U.S. stocks mostly stalled near record highs last week amid signs that investors are losing patience awaiting a rebound in corporate profits. After digesting second quarter results, Wall Street analysts now forecast that S&P 500 companies’ earnings may decline by 0.9% in the third quarter. That stands in contrast with a consensus estimate of a 0.8% increase a week ago. Stocks are still up around 9% from their steep two-day selloff following the British vote to leave the European Union. Equities have been buoyed by earnings coming in better than expected and a still dovish outlook on interest rates.
In key domestic economic data, retail sales disappointed with an unchanged reading for July, missing forecasts for a 0.4% increase. Housing starts recovered markedly in July, rebounding 2.1%, following a 0.8% June decline. Also positive, the Conference Board’s Index of Leading Economic Indicators rose 0.4%, exceeding economists’ consensus forecast.
For the week, the S&P 500 rose +0.06%, the Dow Industrials slipped -0.13%, while MSCI EAFE (developed international) lost -0.58%.
What We're Reading
Iraq to Boost Oil Production -- Bloomberg
Fed Vice Chair Signals 2016 Rate Hike -- Bloomberg
BlackRock Boosts Emerging Markets View -- Reuters
The prevailing smaller-than-expected fallout from Brexit has bolstered the global growth outlook, which according to JPMorgan, calls for a return to trend-like 2.6% growth during the second half of the year. This represents expansion about a half a percentage-point above the pace reported in the first half of 2016. As we see in the chart above, improved industrial production (IP) data in June supports this call, and so far the indications are positive for July. Impending reports from tech-heavy Taiwan and Singapore should also help.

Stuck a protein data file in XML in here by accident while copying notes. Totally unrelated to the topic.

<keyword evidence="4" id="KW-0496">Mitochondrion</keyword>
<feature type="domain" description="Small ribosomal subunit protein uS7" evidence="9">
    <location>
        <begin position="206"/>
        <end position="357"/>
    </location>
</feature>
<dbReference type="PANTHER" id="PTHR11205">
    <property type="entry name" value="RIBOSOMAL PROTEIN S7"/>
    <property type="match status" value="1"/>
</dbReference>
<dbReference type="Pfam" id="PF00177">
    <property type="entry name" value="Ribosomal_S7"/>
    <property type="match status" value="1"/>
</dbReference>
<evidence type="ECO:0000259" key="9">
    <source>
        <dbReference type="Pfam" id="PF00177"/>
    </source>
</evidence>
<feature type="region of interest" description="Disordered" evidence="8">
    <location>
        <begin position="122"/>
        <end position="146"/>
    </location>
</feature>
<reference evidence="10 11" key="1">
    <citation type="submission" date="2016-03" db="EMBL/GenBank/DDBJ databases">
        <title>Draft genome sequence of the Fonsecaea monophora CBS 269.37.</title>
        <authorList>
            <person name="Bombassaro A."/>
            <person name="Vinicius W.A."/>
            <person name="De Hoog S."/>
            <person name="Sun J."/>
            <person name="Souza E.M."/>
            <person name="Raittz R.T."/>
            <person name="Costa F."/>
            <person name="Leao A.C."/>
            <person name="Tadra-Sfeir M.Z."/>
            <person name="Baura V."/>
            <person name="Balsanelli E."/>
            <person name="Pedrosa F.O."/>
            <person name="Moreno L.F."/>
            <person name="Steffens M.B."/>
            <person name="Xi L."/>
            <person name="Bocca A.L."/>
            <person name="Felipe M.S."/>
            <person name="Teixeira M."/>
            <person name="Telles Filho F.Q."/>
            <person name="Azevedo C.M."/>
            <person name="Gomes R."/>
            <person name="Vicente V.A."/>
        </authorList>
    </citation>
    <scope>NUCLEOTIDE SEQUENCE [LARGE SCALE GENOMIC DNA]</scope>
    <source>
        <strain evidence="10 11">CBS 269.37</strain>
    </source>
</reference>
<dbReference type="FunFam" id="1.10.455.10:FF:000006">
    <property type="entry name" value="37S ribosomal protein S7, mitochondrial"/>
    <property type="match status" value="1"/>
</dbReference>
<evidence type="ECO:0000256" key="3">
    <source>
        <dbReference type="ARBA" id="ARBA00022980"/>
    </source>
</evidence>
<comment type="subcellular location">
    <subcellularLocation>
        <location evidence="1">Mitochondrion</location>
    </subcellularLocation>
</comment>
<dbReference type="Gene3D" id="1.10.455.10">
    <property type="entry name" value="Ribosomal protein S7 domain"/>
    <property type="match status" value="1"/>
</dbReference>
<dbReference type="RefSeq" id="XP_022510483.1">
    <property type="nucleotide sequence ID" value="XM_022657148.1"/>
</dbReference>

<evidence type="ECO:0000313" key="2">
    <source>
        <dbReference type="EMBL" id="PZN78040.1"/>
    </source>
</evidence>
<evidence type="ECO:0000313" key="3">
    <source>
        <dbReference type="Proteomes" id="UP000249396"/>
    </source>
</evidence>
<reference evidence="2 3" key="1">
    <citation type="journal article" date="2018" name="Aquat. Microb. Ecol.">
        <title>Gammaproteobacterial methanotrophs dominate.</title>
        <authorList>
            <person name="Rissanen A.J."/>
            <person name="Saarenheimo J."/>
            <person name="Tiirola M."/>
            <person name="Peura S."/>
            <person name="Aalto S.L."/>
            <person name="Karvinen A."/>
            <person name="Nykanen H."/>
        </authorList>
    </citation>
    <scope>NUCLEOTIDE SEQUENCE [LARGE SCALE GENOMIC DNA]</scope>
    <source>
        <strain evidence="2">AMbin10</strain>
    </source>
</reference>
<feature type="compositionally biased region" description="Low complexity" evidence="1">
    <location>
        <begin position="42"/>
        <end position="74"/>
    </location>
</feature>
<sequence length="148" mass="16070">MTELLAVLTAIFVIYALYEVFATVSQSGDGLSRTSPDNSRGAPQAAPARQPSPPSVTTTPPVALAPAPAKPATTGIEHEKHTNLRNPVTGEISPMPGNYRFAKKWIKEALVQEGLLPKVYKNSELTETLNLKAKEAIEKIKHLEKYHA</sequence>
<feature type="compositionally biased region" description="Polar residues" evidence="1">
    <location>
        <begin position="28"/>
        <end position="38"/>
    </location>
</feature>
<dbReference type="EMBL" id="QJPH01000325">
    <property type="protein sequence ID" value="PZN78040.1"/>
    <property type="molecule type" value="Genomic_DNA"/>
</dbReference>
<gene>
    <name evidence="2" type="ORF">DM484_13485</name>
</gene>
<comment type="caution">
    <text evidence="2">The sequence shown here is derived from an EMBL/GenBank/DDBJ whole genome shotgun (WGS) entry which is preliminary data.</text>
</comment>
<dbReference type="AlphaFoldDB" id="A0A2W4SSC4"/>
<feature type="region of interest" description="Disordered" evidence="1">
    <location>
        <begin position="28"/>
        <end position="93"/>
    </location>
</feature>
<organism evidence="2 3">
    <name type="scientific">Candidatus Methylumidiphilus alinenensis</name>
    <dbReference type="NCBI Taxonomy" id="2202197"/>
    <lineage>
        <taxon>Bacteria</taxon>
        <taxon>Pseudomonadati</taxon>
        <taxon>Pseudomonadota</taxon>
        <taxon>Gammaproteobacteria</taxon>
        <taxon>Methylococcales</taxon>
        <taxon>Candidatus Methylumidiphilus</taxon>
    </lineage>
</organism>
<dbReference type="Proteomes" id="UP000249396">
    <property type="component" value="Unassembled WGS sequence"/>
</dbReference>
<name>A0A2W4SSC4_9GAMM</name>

The June/July gain in the global Purchasing Manager’s Index (PMI) also sent a positive signal. The global PMI, which already was positioned for 2.25% IP growth in July, is due on September 1. Investors will also watch the U.S. August durable goods report for signs that business equipment spending may start to improve. Lastly, the firming in oil and metals prices this year should spell relief, reducing the pressure on commodity producers while boosting pricing power and corporate earnings more broadly.
Articles chosen and summarized by the Cetera Investment Management team. Cetera Investment Management provides investment management and advisory services to a number of programs sponsored by First Allied Securities and First Allied Advisory Services. Cetera Investment Management individuals who provide investment management services are not associated persons with any broker-dealer. International investing involves additional risk, including currency fluctuations, political or economic conditions affecting the foreign country, and differences in accounting standards and foreign regulations. These risks are magnified in emerging markets. Investing in companies involved in one specified sector may be more risky and volatile than an investment with greater diversification.